I recently finished the first draft of a novel and am embarking on that gargantuan task called revision. Re-vision — meaning I have to look at the story in another way, a better way. The first draft is where you figure things out for yourself, work out the basic action of the story, what happens, where you fumblingly get a feel for what the novel might actually be about, what questions are being asked and what is being explored. A revision, as I see it now, is kind of like taking that first form — the original form — and making it more complex, sort of subverting the original. Much like how one rewrites a fairy tale, or uses the plot or structure of a well-known work to form another work that expands upon the original, a revision of your own work should be a grappling with the core ideas of the first draft in an attempt to expand upon it. That at least is the attitude I’m going into this revision with.
Here is what I have so far.
When I was a small child my hair was black as night, black as a raven’s wing, black as any shadow — but by my thirteenth birthday it was white as the snow of Starfall. How puzzled I was when I watched my transformation! But, you see, it makes perfect sense, that a queen should grow to match her kingdom.
Yet at the time I did not understand. I understood very little at all, and so I was afraid. I lingered days at the gilt-framed mirror, plucking out the blanched hairs one by one. As nimble as my fingers were, they could not hope to stay that advance. Perhaps it was the first time I learned how it felt to be in the clutches of that word: inevitable. It is inevitable. Certain to happen.
When I was sixteen (sixteen, at least, by my mother’s account) I watched the green stalk of a marigold stab its way out between the cracks of the stone in the throne room floor. That was the end of me, I thought. So frightened I was that I could only watch it grow. When it opened its yellow head I cried out and tore it from its place, clamped it softening between the folds of my dress, trekked all the way to the village and gave it a rightful funeral in the quickening waters of the Wide.
“What’re you so afraid of?” my mother said. A taunt, I thought of it then, though now I wonder if it was concern rearing its maternal head. She had, increasingly, been getting a mouth on her. By then she was full-fledged Mother, auburn and womanly. Though as I grow older, with each day approaching the age I imagine she must have been when she first received hint of me, I doubt in her mind and heart she ever was truly a woman. Whatever that means.
These two things I remember at this moment: the change of my hair, and the marigold. Why should I remember them, when they are by no means the most dreadful or the most joyous of my life? Perhaps when I see you lying there so still and stiff, it reminds me of those plucked hairs and that long-ago flower. You look as if you’ve been tugged out at the roots, Tulip, though sturdy child you are you should spring right back up. Then you can cuff me in the eye, or the cheek, or the mouth. “An eye for an eye,” that is something I think they say in that other world. A cheek for a cheek. A mouth – well, mouths are for gobbling and speaking, so please spare.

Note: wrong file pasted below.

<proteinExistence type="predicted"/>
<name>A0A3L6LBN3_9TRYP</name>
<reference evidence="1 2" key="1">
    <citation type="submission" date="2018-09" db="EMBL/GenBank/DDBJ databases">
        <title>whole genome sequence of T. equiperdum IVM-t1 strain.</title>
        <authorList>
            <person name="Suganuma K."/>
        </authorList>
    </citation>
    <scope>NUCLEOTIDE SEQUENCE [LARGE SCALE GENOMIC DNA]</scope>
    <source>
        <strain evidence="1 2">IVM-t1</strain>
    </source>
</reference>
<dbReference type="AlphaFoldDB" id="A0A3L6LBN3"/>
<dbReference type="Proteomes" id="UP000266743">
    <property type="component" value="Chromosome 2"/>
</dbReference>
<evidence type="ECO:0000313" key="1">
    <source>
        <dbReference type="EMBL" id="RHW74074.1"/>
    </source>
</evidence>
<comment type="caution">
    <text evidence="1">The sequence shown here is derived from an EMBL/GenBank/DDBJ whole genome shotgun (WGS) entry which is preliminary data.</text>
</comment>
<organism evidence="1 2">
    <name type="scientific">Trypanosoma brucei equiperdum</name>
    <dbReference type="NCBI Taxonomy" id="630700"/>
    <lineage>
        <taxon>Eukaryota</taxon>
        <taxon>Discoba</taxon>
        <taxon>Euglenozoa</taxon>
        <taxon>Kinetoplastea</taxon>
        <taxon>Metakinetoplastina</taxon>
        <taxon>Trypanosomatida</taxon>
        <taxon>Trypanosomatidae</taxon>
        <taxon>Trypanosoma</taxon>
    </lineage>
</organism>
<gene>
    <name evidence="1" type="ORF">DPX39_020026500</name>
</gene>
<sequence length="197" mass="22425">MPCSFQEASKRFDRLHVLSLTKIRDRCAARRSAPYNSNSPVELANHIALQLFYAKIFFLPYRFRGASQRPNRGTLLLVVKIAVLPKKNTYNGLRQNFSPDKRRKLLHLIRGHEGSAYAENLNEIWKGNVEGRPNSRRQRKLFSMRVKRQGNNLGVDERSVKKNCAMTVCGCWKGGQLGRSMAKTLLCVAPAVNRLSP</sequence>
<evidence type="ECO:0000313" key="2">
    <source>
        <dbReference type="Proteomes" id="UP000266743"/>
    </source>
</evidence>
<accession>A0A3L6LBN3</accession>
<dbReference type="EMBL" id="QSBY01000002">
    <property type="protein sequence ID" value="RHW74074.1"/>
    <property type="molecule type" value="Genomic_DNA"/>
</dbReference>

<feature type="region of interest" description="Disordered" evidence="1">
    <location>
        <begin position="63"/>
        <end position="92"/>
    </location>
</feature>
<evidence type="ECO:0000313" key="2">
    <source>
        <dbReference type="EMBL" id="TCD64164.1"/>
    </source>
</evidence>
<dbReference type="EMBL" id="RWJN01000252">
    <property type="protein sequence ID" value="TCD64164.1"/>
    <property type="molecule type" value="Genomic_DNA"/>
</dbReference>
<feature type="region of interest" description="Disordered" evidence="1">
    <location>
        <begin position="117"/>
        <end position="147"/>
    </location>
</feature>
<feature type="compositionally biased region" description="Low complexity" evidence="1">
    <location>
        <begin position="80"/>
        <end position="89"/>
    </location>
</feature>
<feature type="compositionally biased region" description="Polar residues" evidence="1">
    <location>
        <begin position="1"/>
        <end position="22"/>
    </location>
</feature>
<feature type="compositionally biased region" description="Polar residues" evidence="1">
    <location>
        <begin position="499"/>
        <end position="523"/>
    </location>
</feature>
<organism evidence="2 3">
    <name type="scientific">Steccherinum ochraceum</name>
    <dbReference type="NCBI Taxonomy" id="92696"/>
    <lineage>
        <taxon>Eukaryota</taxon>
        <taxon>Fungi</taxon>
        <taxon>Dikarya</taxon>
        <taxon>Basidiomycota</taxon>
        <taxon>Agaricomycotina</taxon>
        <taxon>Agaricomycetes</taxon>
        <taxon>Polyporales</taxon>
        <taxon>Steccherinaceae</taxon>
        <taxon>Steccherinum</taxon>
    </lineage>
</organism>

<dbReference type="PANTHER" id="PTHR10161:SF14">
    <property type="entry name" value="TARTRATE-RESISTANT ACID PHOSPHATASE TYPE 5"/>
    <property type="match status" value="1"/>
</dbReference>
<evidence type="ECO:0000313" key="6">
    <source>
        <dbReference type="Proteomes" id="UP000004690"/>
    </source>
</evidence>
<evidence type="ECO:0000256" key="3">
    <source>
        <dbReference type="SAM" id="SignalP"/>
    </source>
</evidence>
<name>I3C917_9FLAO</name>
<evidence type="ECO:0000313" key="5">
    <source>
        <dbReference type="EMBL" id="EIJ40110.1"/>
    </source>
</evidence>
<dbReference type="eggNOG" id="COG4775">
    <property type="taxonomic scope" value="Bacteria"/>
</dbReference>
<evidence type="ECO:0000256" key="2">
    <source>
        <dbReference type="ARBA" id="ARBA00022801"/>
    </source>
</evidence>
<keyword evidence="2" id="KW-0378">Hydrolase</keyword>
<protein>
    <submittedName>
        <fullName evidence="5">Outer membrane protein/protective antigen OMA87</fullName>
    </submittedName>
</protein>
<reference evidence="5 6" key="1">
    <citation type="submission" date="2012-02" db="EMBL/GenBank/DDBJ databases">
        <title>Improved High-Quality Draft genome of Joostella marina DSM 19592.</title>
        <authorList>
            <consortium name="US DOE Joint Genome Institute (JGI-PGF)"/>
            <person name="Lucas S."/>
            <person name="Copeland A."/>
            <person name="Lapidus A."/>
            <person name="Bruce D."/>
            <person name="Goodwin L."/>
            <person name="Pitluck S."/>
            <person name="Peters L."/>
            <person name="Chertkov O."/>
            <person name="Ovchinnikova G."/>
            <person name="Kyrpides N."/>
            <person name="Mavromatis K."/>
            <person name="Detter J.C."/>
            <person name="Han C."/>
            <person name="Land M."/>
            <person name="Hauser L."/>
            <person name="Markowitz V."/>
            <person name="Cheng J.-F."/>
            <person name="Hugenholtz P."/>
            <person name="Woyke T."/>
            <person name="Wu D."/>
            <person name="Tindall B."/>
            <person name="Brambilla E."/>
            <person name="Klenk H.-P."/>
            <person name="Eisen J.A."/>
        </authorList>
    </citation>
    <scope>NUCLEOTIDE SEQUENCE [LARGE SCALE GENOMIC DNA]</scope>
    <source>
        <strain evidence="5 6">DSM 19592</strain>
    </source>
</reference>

My hair is white still, changed years ago by unrelenting solitude, though it was once dark as night, as a raven’s wing, as the severe hoof of an over-barned beast. I watched it change in that long length of opaque glass that serves as a mirror in my chambers, so dull and misty compared to what I recall of the other world’s mirrors which catch every line and shadow with full-color precision. It was with curiosity and not fear or sadness that I watched it change; it seemed right for a queen to match her kingdom. I thought with the melting of the snow and the thawing of the ice my hair would also return to some summer state but no, there has been no change since that fateful shift. I have waited, Tulip, but I am tired of waiting.
Starfall, our little kingdom. As I sit watching you sleep, Tulip, I am brought back to the days when it was new, and to the days when I began to think of it as home. I am brought back to my mother. My mother, watching me tear a marigold from between the cracks of stone in the throne room with a screaming shaking rage; she asking “What’re you so afraid of?” as what I thought was a taunt but may well have been true motherly concern; my mother, full-fledged auburn and womanly then, every bit a Mother or striving very hard to be. I saw the end of me in the grinning head of that yellow flower and I could not, like with so many things, tell her that.
I was sixteen years old then, by her account.
Perhaps you, Tulip, lying there so still, resemble a flower uprooted. Sturdy child you are you shall spring right back up. You shall gasp up any minute, take me in with startled then murderous gaze, cuff me one right in the eye, or the mouth, or the cheek. Eye for an eye, I believe that is a saying I once heard in that other world. Cheek for a cheek. Mouths – you need those to gobble and to speak, so please spare.
Obviously, another round of editing is necessary to sharpen the language. I seem to have the opposite problem most writers have, in that my first drafts tend to be too skimpy — my main work is to flesh things out. I am also very impatient. Revision is a task that requires great patience.